This blog was provided exclusively to CCJ by Joe Puff, vice president of truck technology and maintenance, NationaLease
Every fleet knows the importance of maintenance, but the real challenge is knowing how to measure the success of your preventive maintenance program. You can pinpoint the number of breakdowns between PMs, the number of emergency repairs, the number of shop visits, and so on. These measurements can also be greatly affected by other factors like the vehicle application, driver quality, weather, terrain, duty cycle…the list goes on-and-on.
One of the best ways to manage a quality PM program is to “inspect what you expect” and develop a root cause analysis program. A structured quality management re-inspection program is a very valuable tool in ensuring your PM service is effective. It does take some time to do but the returns can ensure consistency, identify potential training needs, and drive quality.
To see how effective your PM program is, you need to answer two questions:
- How thorough is your PM program?
- How often is it reviewed?
Recent technological advances have changed the PM game. In addition to the general PM schedule (based on time, miles, or hours), an in-depth preset component-scheduling program can be very beneficial.
There are many specific components that have their own unique PM intervals and can vary significantly by vehicle, engine, duty cycle, application, year model, etc. It is very important today to set a schedule, track and manage these intervals based on the manufacturer’s recommendations. Areas to consider include (but are not limited to):
- Valve lash adjustments
- DPF filter service
- DEF pump filter
- Desiccant, coalescing, coolant and fuel filters
- Coolant supplements
- Coolant flush and fluid changes
- Doser cleaning
- Gear oil and filter changes
- Wheel end maintenance
- A/C services
- APU services.
It’s fine to bundle some of the PM services together to reduce the number of times you have to take a truck out of service for maintenance, but be very mindful of following the manufacturer’s recommendations.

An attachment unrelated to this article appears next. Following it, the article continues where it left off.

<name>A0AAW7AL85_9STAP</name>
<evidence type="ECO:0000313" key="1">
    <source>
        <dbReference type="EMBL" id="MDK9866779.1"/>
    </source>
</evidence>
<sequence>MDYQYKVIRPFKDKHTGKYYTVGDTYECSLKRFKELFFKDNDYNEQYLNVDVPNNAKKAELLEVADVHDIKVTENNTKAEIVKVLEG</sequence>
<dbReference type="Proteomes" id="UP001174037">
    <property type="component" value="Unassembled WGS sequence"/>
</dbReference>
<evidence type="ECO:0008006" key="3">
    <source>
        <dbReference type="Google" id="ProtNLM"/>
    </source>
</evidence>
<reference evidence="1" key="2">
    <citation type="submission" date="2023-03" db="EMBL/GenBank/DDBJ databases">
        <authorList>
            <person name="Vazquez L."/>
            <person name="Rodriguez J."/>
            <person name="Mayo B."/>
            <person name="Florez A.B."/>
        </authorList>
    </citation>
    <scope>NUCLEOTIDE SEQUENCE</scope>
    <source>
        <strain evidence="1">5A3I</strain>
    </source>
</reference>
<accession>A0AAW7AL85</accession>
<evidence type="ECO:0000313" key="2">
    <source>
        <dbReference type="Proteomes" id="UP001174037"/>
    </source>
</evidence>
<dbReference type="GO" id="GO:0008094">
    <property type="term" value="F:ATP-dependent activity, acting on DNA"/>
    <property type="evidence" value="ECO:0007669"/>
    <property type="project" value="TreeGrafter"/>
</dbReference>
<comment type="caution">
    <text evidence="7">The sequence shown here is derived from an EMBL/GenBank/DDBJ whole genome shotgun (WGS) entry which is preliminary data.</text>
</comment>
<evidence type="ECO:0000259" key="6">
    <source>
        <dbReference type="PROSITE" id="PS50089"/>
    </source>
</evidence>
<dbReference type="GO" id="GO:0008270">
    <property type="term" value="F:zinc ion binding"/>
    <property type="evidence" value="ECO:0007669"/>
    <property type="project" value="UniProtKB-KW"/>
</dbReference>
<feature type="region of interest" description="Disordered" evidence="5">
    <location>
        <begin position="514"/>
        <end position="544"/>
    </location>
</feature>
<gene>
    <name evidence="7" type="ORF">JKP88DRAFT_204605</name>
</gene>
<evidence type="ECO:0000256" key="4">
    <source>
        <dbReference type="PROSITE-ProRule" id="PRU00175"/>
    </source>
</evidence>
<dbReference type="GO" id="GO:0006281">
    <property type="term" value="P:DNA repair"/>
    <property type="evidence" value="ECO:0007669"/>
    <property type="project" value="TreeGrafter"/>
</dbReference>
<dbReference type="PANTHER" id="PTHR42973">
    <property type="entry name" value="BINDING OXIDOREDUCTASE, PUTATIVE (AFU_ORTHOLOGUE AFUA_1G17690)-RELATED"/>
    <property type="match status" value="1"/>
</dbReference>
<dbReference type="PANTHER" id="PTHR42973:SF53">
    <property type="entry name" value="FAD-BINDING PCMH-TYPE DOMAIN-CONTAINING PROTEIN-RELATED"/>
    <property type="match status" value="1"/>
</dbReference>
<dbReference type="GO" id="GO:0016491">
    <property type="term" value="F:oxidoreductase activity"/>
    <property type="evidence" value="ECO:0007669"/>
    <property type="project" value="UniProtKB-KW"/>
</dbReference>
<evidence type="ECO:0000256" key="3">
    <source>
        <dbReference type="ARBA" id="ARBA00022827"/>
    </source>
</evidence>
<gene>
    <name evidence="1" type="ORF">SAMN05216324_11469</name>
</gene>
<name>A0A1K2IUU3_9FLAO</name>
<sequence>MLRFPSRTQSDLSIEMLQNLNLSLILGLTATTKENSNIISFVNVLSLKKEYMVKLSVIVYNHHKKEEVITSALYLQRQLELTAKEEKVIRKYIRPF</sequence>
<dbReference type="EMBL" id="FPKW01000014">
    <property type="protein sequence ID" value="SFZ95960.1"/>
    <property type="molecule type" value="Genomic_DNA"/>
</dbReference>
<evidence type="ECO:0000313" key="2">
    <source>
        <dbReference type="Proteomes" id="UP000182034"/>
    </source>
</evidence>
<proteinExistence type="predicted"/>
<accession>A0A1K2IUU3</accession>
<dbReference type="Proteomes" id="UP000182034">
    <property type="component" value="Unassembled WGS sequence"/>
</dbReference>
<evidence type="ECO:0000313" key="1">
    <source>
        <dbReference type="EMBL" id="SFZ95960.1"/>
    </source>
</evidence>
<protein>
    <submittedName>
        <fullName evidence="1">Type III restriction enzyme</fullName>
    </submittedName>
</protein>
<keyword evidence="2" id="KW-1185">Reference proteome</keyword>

Keep in mind that failure to follow the OEM’s recommendations may affect warranty recovery. Take valve lash adjustments as an example. Each OEM can have different interval requirements for its various EPA engine platforms. Be sure to set the interval for the specific engine rather than using a general guideline. Miss a valve lash adjustment and an engine claim may be denied. Also, extended valve lash adjustments can have a negative effect on other maintenance costs.
Another area where a one-size-fits-all approach doesn’t work is with oil drain intervals. Each OEM has its own specific criteria for oil drain intervals based on certain duty cycle demand, applications, fuel mileage, and other criteria. These recommendations can also change periodically. While you probably prefer an easy, uniform policy for all vehicles, that can be costly.
To avoid managing varying intervals, some fleet managers with heterogeneous fleets may choose to set the PM intervals to the lowest OEM recommended interval, and accept early intervals for the balance.
While this may be a good decision based on your fleet make-up, you should still periodically review each OEM’s engine platform oil drain interval recommendations to weigh the true cost of early oil drains.
On the other hand, some fleets exceed the OEM drain interval recommendations using oil analysis as the guideline for oil drains. This can be very effective, but requires a tight rein on managing the fleet. Change a vehicle’s application or duty cycle, or should something go awry, and the oil interval may pass the safe zone with irreversible damage — damage that may not show up for a while. In my opinion, the best value is not to exceed the OEM’s interval recommendations and to send an oil sample out for analysis at every drain.
Whatever approach you take to maintenance, be sure to revisit the OEM’s recommended intervals regularly and verify that your practices are in alignment with their recommendations. While it may take time, setting up this component PM interval schedule can have a very positive affect on maintenance costs.